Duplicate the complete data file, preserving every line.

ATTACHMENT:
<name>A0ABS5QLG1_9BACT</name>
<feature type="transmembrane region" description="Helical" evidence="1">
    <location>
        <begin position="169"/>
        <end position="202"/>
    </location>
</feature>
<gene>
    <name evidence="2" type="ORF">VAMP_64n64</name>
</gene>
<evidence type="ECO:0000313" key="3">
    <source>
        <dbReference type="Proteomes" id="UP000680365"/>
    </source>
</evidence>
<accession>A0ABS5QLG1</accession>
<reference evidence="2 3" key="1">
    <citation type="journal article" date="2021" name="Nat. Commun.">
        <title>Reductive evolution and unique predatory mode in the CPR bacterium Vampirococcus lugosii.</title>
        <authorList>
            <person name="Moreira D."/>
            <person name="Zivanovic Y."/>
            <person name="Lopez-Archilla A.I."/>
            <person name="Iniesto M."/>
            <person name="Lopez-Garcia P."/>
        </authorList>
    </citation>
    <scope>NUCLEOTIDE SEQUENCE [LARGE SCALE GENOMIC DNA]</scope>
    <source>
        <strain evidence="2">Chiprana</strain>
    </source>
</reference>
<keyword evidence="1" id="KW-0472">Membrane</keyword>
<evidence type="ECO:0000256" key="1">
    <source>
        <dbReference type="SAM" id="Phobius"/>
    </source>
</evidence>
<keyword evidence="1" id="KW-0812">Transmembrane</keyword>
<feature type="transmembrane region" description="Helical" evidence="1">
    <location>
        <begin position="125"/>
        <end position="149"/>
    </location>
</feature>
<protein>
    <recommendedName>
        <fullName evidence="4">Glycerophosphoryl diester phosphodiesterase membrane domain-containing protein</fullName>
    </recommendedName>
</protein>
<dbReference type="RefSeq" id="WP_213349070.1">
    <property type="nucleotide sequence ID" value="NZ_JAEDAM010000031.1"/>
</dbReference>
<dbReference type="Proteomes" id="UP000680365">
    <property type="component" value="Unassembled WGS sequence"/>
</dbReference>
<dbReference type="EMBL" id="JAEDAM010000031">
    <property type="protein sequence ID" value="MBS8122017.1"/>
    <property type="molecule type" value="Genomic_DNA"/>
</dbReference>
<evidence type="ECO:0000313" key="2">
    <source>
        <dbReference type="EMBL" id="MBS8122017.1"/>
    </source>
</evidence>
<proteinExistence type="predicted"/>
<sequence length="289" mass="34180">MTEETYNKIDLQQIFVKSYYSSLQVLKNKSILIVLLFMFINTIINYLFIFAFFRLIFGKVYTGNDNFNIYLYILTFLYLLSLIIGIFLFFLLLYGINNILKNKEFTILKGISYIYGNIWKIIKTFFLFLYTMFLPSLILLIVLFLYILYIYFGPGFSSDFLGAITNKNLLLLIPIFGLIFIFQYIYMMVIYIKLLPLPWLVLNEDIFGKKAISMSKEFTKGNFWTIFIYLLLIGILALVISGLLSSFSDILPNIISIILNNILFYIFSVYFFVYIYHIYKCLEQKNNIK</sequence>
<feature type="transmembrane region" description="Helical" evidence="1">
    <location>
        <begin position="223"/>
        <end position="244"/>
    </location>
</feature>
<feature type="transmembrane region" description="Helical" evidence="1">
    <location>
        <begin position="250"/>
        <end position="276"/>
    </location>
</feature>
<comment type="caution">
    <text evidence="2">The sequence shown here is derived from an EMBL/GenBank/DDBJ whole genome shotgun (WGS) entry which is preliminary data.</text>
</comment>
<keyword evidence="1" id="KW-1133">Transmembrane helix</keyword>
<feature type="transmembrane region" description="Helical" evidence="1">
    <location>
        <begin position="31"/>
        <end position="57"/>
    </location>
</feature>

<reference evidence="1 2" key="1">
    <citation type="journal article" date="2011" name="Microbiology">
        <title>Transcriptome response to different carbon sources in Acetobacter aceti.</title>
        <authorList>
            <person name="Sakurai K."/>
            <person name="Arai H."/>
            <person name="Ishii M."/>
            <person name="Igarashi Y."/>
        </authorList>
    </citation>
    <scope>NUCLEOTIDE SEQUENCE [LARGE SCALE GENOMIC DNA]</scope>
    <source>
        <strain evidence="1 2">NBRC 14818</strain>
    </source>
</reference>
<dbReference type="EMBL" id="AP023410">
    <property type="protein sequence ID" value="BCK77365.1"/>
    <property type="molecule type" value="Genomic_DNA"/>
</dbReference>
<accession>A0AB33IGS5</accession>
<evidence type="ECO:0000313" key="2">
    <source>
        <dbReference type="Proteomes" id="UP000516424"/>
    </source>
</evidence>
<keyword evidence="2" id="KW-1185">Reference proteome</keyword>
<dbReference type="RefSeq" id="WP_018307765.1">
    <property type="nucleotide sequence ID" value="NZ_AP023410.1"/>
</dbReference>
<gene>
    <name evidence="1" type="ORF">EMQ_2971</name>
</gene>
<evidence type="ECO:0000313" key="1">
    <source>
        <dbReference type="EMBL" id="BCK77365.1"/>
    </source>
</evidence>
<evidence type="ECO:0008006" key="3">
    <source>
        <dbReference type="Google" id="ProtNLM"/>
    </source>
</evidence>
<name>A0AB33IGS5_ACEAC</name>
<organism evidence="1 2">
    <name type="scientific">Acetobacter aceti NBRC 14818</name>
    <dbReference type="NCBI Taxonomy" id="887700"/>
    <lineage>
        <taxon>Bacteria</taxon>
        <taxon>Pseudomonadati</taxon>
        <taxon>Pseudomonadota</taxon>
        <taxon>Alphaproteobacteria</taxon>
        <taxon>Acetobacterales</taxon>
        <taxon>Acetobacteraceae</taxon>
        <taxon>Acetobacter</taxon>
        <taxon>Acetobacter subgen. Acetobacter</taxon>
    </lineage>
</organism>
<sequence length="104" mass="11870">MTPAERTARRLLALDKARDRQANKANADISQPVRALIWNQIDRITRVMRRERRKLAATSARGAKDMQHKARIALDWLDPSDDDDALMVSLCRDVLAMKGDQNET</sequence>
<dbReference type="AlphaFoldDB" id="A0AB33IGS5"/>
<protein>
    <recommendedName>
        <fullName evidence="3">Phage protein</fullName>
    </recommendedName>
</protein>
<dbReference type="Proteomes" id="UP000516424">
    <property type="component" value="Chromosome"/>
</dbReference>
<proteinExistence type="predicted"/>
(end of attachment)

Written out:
<name>A0ABS5QLG1_9BACT</name>
<feature type="transmembrane region" description="Helical" evidence="1">
    <location>
        <begin position="169"/>
        <end position="202"/>
    </location>
</feature>
<gene>
    <name evidence="2" type="ORF">VAMP_64n64</name>
</gene>
<evidence type="ECO:0000313" key="3">
    <source>
        <dbReference type="Proteomes" id="UP000680365"/>
    </source>
</evidence>
<accession>A0ABS5QLG1</accession>
<reference evidence="2 3" key="1">
    <citation type="journal article" date="2021" name="Nat. Commun.">
        <title>Reductive evolution and unique predatory mode in the CPR bacterium Vampirococcus lugosii.</title>
        <authorList>
            <person name="Moreira D."/>
            <person name="Zivanovic Y."/>
            <person name="Lopez-Archilla A.I."/>
            <person name="Iniesto M."/>
            <person name="Lopez-Garcia P."/>
        </authorList>
    </citation>
    <scope>NUCLEOTIDE SEQUENCE [LARGE SCALE GENOMIC DNA]</scope>
    <source>
        <strain evidence="2">Chiprana</strain>
    </source>
</reference>
<keyword evidence="1" id="KW-0472">Membrane</keyword>
<evidence type="ECO:0000256" key="1">
    <source>
        <dbReference type="SAM" id="Phobius"/>
    </source>
</evidence>
<keyword evidence="1" id="KW-0812">Transmembrane</keyword>
<feature type="transmembrane region" description="Helical" evidence="1">
    <location>
        <begin position="125"/>
        <end position="149"/>
    </location>
</feature>
<protein>
    <recommendedName>
        <fullName evidence="4">Glycerophosphoryl diester phosphodiesterase membrane domain-containing protein</fullName>
    </recommendedName>
</protein>
<dbReference type="RefSeq" id="WP_213349070.1">
    <property type="nucleotide sequence ID" value="NZ_JAEDAM010000031.1"/>
</dbReference>
<dbReference type="Proteomes" id="UP000680365">
    <property type="component" value="Unassembled WGS sequence"/>
</dbReference>
<dbReference type="EMBL" id="JAEDAM010000031">
    <property type="protein sequence ID" value="MBS8122017.1"/>
    <property type="molecule type" value="Genomic_DNA"/>
</dbReference>
<evidence type="ECO:0000313" key="2">
    <source>
        <dbReference type="EMBL" id="MBS8122017.1"/>
    </source>
</evidence>
<proteinExistence type="predicted"/>
<sequence length="289" mass="34180">MTEETYNKIDLQQIFVKSYYSSLQVLKNKSILIVLLFMFINTIINYLFIFAFFRLIFGKVYTGNDNFNIYLYILTFLYLLSLIIGIFLFFLLLYGINNILKNKEFTILKGISYIYGNIWKIIKTFFLFLYTMFLPSLILLIVLFLYILYIYFGPGFSSDFLGAITNKNLLLLIPIFGLIFIFQYIYMMVIYIKLLPLPWLVLNEDIFGKKAISMSKEFTKGNFWTIFIYLLLIGILALVISGLLSSFSDILPNIISIILNNILFYIFSVYFFVYIYHIYKCLEQKNNIK</sequence>
<feature type="transmembrane region" description="Helical" evidence="1">
    <location>
        <begin position="223"/>
        <end position="244"/>
    </location>
</feature>
<feature type="transmembrane region" description="Helical" evidence="1">
    <location>
        <begin position="250"/>
        <end position="276"/>
    </location>
</feature>
<comment type="caution">
    <text evidence="2">The sequence shown here is derived from an EMBL/GenBank/DDBJ whole genome shotgun (WGS) entry which is preliminary data.</text>
</comment>
<keyword evidence="1" id="KW-1133">Transmembrane helix</keyword>
<feature type="transmembrane region" description="Helical" evidence="1">
    <location>
        <begin position="31"/>
        <end position="57"/>
    </location>
</feature>

<reference evidence="1 2" key="1">
    <citation type="journal article" date="2011" name="Microbiology">
        <title>Transcriptome response to different carbon sources in Acetobacter aceti.</title>
        <authorList>
            <person name="Sakurai K."/>
            <person name="Arai H."/>
            <person name="Ishii M."/>
            <person name="Igarashi Y."/>
        </authorList>
    </citation>
    <scope>NUCLEOTIDE SEQUENCE [LARGE SCALE GENOMIC DNA]</scope>
    <source>
        <strain evidence="1 2">NBRC 14818</strain>
    </source>
</reference>
<dbReference type="EMBL" id="AP023410">
    <property type="protein sequence ID" value="BCK77365.1"/>
    <property type="molecule type" value="Genomic_DNA"/>
</dbReference>
<accession>A0AB33IGS5</accession>
<evidence type="ECO:0000313" key="2">
    <source>
        <dbReference type="Proteomes" id="UP000516424"/>
    </source>
</evidence>
<keyword evidence="2" id="KW-1185">Reference proteome</keyword>
<dbReference type="RefSeq" id="WP_018307765.1">
    <property type="nucleotide sequence ID" value="NZ_AP023410.1"/>
</dbReference>
<gene>
    <name evidence="1" type="ORF">EMQ_2971</name>
</gene>
<evidence type="ECO:0000313" key="1">
    <source>
        <dbReference type="EMBL" id="BCK77365.1"/>
    </source>
</evidence>
<evidence type="ECO:0008006" key="3">
    <source>
        <dbReference type="Google" id="ProtNLM"/>
    </source>
</evidence>
<name>A0AB33IGS5_ACEAC</name>
<organism evidence="1 2">
    <name type="scientific">Acetobacter aceti NBRC 14818</name>
    <dbReference type="NCBI Taxonomy" id="887700"/>
    <lineage>
        <taxon>Bacteria</taxon>
        <taxon>Pseudomonadati</taxon>
        <taxon>Pseudomonadota</taxon>
        <taxon>Alphaproteobacteria</taxon>
        <taxon>Acetobacterales</taxon>
        <taxon>Acetobacteraceae</taxon>
        <taxon>Acetobacter</taxon>
        <taxon>Acetobacter subgen. Acetobacter</taxon>
    </lineage>
</organism>
<sequence length="104" mass="11870">MTPAERTARRLLALDKARDRQANKANADISQPVRALIWNQIDRITRVMRRERRKLAATSARGAKDMQHKARIALDWLDPSDDDDALMVSLCRDVLAMKGDQNET</sequence>
<dbReference type="AlphaFoldDB" id="A0AB33IGS5"/>
<protein>
    <recommendedName>
        <fullName evidence="3">Phage protein</fullName>
    </recommendedName>
</protein>
<dbReference type="Proteomes" id="UP000516424">
    <property type="component" value="Chromosome"/>
</dbReference>
<proteinExistence type="predicted"/>